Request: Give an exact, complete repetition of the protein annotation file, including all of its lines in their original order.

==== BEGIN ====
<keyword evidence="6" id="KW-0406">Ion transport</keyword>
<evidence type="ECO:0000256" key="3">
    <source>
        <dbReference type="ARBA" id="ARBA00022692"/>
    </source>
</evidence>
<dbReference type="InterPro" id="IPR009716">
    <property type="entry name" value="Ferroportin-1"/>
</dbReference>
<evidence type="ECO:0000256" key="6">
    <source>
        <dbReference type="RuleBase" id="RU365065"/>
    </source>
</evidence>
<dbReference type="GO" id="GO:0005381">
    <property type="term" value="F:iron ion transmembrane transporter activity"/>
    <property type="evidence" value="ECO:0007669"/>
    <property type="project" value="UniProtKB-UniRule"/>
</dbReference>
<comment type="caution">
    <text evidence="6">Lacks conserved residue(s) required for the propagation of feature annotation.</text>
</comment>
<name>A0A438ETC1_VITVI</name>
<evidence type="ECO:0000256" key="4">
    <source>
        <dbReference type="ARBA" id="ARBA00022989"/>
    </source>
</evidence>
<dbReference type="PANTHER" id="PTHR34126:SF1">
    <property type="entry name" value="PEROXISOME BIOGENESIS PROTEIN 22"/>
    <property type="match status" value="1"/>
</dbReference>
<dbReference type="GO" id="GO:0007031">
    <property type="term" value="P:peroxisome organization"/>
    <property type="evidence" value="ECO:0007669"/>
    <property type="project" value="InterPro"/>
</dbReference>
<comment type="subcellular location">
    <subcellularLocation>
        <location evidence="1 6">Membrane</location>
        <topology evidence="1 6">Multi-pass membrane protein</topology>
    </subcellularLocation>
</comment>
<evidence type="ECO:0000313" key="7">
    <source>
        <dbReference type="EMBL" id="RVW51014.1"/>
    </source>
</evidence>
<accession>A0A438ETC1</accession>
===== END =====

<keyword evidence="6" id="KW-0406">Ion transport</keyword>
<evidence type="ECO:0000256" key="3">
    <source>
        <dbReference type="ARBA" id="ARBA00022692"/>
    </source>
</evidence>
<dbReference type="InterPro" id="IPR009716">
    <property type="entry name" value="Ferroportin-1"/>
</dbReference>
<evidence type="ECO:0000256" key="6">
    <source>
        <dbReference type="RuleBase" id="RU365065"/>
    </source>
</evidence>
<dbReference type="GO" id="GO:0005381">
    <property type="term" value="F:iron ion transmembrane transporter activity"/>
    <property type="evidence" value="ECO:0007669"/>
    <property type="project" value="UniProtKB-UniRule"/>
</dbReference>
<comment type="caution">
    <text evidence="6">Lacks conserved residue(s) required for the propagation of feature annotation.</text>
</comment>
<name>A0A438ETC1_VITVI</name>
<evidence type="ECO:0000256" key="4">
    <source>
        <dbReference type="ARBA" id="ARBA00022989"/>
    </source>
</evidence>
<dbReference type="PANTHER" id="PTHR34126:SF1">
    <property type="entry name" value="PEROXISOME BIOGENESIS PROTEIN 22"/>
    <property type="match status" value="1"/>
</dbReference>
<dbReference type="GO" id="GO:0007031">
    <property type="term" value="P:peroxisome organization"/>
    <property type="evidence" value="ECO:0007669"/>
    <property type="project" value="InterPro"/>
</dbReference>
<comment type="subcellular location">
    <subcellularLocation>
        <location evidence="1 6">Membrane</location>
        <topology evidence="1 6">Multi-pass membrane protein</topology>
    </subcellularLocation>
</comment>
<evidence type="ECO:0000313" key="7">
    <source>
        <dbReference type="EMBL" id="RVW51014.1"/>
    </source>
</evidence>
<accession>A0A438ETC1</accession>